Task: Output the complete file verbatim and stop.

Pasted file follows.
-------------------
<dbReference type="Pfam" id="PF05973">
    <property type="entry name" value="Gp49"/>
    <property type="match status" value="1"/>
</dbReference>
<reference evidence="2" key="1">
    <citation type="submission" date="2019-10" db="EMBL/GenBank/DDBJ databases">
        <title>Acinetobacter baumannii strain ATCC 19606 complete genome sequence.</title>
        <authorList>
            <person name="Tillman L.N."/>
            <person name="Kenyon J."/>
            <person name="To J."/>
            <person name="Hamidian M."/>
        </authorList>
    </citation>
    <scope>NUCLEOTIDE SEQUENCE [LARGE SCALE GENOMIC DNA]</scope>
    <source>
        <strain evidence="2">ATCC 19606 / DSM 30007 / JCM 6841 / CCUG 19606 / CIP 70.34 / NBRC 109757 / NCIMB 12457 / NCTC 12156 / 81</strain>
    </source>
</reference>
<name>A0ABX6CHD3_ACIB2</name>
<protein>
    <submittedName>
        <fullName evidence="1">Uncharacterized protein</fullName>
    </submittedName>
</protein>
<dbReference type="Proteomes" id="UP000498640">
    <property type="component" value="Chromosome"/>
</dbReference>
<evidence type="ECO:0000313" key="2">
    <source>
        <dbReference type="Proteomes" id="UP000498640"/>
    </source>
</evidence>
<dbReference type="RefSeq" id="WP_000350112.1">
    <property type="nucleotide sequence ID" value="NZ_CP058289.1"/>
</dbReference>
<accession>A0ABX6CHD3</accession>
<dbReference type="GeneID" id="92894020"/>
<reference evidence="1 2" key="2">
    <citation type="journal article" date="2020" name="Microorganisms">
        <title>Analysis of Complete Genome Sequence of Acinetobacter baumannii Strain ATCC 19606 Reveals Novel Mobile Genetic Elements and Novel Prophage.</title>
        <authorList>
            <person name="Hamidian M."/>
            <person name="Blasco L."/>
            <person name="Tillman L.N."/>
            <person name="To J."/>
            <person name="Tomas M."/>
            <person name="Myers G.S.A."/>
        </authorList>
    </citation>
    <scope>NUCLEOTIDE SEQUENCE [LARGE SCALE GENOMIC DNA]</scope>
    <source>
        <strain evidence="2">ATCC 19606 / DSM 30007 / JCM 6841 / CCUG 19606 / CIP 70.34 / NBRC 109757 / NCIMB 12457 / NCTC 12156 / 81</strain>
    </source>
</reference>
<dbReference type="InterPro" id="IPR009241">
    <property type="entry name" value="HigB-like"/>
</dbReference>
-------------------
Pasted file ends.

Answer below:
<dbReference type="Pfam" id="PF05973">
    <property type="entry name" value="Gp49"/>
    <property type="match status" value="1"/>
</dbReference>
<reference evidence="2" key="1">
    <citation type="submission" date="2019-10" db="EMBL/GenBank/DDBJ databases">
        <title>Acinetobacter baumannii strain ATCC 19606 complete genome sequence.</title>
        <authorList>
            <person name="Tillman L.N."/>
            <person name="Kenyon J."/>
            <person name="To J."/>
            <person name="Hamidian M."/>
        </authorList>
    </citation>
    <scope>NUCLEOTIDE SEQUENCE [LARGE SCALE GENOMIC DNA]</scope>
    <source>
        <strain evidence="2">ATCC 19606 / DSM 30007 / JCM 6841 / CCUG 19606 / CIP 70.34 / NBRC 109757 / NCIMB 12457 / NCTC 12156 / 81</strain>
    </source>
</reference>
<name>A0ABX6CHD3_ACIB2</name>
<protein>
    <submittedName>
        <fullName evidence="1">Uncharacterized protein</fullName>
    </submittedName>
</protein>
<dbReference type="Proteomes" id="UP000498640">
    <property type="component" value="Chromosome"/>
</dbReference>
<evidence type="ECO:0000313" key="2">
    <source>
        <dbReference type="Proteomes" id="UP000498640"/>
    </source>
</evidence>
<dbReference type="RefSeq" id="WP_000350112.1">
    <property type="nucleotide sequence ID" value="NZ_CP058289.1"/>
</dbReference>
<accession>A0ABX6CHD3</accession>
<dbReference type="GeneID" id="92894020"/>
<reference evidence="1 2" key="2">
    <citation type="journal article" date="2020" name="Microorganisms">
        <title>Analysis of Complete Genome Sequence of Acinetobacter baumannii Strain ATCC 19606 Reveals Novel Mobile Genetic Elements and Novel Prophage.</title>
        <authorList>
            <person name="Hamidian M."/>
            <person name="Blasco L."/>
            <person name="Tillman L.N."/>
            <person name="To J."/>
            <person name="Tomas M."/>
            <person name="Myers G.S.A."/>
        </authorList>
    </citation>
    <scope>NUCLEOTIDE SEQUENCE [LARGE SCALE GENOMIC DNA]</scope>
    <source>
        <strain evidence="2">ATCC 19606 / DSM 30007 / JCM 6841 / CCUG 19606 / CIP 70.34 / NBRC 109757 / NCIMB 12457 / NCTC 12156 / 81</strain>
    </source>
</reference>
<dbReference type="InterPro" id="IPR009241">
    <property type="entry name" value="HigB-like"/>
</dbReference>